The investigation is closed and the verdict decided. Someone who is convicted of a crime doesn’t have that verdict not read because an appeal can happen.
 

Aussie Willy

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I was referencing the commentary around the minor, not around Gracie.

I don't know the answer, but presumably they can only take any information provided by SafeSport and use that as a basis to determine whether reciprocal action is required within this territory. I don't believe there's an equivalent of SafeSport here (happy to be corrected on that point if I'm wrong) so even if a local complainant came forward then not sure what the process would be outside of making a formal complaint to the police.
Australia falls under the National Integrity Framework which covers all sporting organisations in Australia. ISA has signed up to the framework and has policies in line with this. I can tell you this is taken very seriously.


It is worth reading the home page of the website, particularly why the framework was developed. It was actually prompted by the US gymnastics case.

Someone asked about an investigation in Australia in relation to this. I daresay there would be no investigation here but the various organisations would take on board any decision that happens in the US given the seriousness of the case.
 
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Tangoer

Member
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I was referencing the commentary around the minor, not around Gracie.

I don't know the answer, but presumably they can only take any information provided by SafeSport and use that as a basis to determine whether reciprocal action is required within this territory. I don't believe there's an equivalent of SafeSport here (happy to be corrected on that point if I'm wrong) so even if a local complainant came forward then not sure what the process would be outside of making a formal complaint to the police.

They can launch their own but whether the victims want to participate or not is a different question.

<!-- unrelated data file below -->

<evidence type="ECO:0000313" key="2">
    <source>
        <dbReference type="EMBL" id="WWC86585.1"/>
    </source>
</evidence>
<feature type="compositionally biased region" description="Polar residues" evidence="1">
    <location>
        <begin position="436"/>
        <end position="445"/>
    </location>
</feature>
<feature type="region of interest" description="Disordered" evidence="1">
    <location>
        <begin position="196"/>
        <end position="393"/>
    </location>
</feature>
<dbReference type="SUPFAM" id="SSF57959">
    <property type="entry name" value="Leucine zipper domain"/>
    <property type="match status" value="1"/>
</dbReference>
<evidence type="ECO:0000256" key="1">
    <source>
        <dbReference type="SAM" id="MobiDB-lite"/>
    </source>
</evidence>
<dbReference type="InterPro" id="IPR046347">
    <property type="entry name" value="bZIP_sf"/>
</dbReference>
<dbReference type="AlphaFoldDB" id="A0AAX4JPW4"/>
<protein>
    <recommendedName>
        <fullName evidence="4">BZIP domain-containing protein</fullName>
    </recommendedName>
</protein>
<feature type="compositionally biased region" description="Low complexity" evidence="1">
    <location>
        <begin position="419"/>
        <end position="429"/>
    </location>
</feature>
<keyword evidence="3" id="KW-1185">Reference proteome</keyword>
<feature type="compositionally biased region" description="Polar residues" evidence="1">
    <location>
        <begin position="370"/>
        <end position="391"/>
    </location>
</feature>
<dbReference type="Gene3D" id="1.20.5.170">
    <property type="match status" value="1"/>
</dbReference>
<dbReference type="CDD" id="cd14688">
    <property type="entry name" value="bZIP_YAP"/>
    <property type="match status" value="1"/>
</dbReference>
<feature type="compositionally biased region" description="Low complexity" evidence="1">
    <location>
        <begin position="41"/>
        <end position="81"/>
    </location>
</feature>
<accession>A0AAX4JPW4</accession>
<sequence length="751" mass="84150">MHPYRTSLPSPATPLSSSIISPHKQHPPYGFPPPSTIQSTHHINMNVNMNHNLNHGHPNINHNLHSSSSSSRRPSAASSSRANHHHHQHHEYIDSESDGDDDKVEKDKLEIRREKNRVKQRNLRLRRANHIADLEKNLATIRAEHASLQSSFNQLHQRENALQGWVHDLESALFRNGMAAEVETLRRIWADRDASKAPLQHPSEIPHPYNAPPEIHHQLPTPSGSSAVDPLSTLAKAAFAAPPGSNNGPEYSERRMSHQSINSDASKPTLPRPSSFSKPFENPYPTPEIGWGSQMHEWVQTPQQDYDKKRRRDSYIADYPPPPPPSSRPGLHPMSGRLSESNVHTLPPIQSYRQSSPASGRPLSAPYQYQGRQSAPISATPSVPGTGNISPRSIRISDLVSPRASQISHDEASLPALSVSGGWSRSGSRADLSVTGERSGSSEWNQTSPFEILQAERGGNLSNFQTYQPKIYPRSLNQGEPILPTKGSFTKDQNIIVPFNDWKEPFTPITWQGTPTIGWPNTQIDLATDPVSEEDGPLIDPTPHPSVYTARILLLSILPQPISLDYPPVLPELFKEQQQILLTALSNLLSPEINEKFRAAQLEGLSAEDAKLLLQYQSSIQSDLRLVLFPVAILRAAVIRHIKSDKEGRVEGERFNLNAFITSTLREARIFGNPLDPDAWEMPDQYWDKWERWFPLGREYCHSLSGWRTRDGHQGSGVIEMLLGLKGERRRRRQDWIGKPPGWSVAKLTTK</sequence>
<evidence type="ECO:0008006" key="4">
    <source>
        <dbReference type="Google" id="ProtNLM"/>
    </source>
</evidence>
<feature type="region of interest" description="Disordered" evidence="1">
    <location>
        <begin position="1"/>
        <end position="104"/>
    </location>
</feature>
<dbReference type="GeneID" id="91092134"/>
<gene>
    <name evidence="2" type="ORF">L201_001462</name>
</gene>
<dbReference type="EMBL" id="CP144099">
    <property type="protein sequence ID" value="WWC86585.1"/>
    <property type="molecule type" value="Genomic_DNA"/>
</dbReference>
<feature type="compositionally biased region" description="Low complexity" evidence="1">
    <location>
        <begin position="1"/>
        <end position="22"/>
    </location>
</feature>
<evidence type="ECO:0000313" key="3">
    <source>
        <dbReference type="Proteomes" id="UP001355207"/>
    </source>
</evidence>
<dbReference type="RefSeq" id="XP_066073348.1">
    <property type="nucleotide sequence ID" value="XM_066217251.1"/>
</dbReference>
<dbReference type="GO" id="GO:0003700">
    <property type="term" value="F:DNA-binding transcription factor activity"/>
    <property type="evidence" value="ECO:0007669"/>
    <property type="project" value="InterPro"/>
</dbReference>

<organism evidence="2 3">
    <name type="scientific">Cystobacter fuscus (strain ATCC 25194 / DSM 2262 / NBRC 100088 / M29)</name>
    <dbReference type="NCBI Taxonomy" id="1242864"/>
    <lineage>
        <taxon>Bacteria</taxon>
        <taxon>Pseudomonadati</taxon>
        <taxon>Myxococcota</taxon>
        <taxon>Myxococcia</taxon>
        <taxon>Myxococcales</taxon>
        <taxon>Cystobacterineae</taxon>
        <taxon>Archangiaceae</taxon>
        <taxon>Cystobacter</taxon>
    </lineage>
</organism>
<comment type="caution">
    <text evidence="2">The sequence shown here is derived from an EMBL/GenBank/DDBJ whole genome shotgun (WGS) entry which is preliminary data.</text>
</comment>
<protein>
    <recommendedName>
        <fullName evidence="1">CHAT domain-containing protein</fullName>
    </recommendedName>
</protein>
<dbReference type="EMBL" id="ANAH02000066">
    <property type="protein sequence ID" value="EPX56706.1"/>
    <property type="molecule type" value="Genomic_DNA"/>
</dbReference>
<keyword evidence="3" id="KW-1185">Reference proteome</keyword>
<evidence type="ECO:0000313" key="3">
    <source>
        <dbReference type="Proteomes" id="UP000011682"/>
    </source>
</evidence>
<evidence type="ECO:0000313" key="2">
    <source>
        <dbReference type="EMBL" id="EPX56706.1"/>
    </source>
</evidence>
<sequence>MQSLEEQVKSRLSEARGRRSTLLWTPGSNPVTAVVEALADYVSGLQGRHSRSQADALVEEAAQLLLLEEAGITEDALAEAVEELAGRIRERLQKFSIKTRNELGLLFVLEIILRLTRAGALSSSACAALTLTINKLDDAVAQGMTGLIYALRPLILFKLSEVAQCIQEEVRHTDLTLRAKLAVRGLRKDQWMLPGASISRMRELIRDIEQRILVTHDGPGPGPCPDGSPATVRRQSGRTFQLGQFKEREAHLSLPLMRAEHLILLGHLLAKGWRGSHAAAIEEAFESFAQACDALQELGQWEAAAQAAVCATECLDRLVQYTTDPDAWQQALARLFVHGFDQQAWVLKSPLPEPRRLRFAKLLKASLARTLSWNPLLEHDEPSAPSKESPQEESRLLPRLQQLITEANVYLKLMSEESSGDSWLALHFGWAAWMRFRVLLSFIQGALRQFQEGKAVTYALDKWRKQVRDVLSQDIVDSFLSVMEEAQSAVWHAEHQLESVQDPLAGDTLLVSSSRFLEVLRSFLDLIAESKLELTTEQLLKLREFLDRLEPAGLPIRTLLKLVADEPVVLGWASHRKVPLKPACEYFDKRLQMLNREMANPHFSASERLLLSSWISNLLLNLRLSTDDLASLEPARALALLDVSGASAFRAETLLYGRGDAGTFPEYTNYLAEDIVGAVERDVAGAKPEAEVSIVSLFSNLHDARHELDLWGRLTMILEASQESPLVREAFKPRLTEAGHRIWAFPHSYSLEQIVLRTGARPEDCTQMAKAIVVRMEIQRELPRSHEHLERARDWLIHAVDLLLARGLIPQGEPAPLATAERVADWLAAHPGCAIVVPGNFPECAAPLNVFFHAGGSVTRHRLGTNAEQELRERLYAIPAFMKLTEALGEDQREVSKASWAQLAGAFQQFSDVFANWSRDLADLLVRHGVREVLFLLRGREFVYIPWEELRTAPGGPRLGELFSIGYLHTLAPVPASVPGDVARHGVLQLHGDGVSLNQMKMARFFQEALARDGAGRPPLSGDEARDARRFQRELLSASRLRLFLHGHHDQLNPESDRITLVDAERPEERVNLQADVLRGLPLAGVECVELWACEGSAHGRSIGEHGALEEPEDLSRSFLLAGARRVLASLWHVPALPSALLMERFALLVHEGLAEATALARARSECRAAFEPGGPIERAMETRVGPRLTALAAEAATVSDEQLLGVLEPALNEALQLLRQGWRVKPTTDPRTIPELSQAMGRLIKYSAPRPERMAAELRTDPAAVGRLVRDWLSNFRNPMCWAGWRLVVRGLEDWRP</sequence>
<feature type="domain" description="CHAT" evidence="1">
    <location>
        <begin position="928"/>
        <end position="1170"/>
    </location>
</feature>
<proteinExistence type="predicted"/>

Tangoer

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The investigation is closed and the verdict decided. Someone who is convicted of a crime doesn’t have that verdict not read because an appeal can happen.

This plus SafeSport sometimes suspends while investigating even (eg John Coughlin) to protect athletes. If the evidence is strong enough they must take action or are held accountable for any crimes committed that they could have prevented.
 

Trillian

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As for him not knowing age of consent, as @Bunny Hop pointed out, he may not have been aware. I'm not sure what line SafeSport draws (if age of consent is always 18 for them), but age of consent varies from country to country and state to state. In the US it's the safest to just go with 18, but every state has different ages of consent, different exceptions (Romeo and Juliet laws), and different punishments. It's far from an excuse - especially when turning 18 is such a cultural touchstone for this issue that it's a common joke, celeb gossip topic, adult entertainment trope, movie/TV plot point, and even mentioned in music. But it would explain him trying to make that excuse.

This is true, and I wouldn’t even be surprised if he was unaware of the age of consent laws. However, odds are pretty good this happened in California, where AFAIK the age of consent really is a hard 18 with no exceptions. The ESPN article also mentioned the police were involved at one point, which likely wouldn’t have been the case otherwise. I think I’ve heard that SafeSport uses 18 as the standard also.

To be clear, I believe the victims who say there was more than just misunderstanding of the age of consent involved. But even if they can’t “prove” the rest of it, it sure sounds like he’s already admitted to doing at least one thing wrong and probably illegal.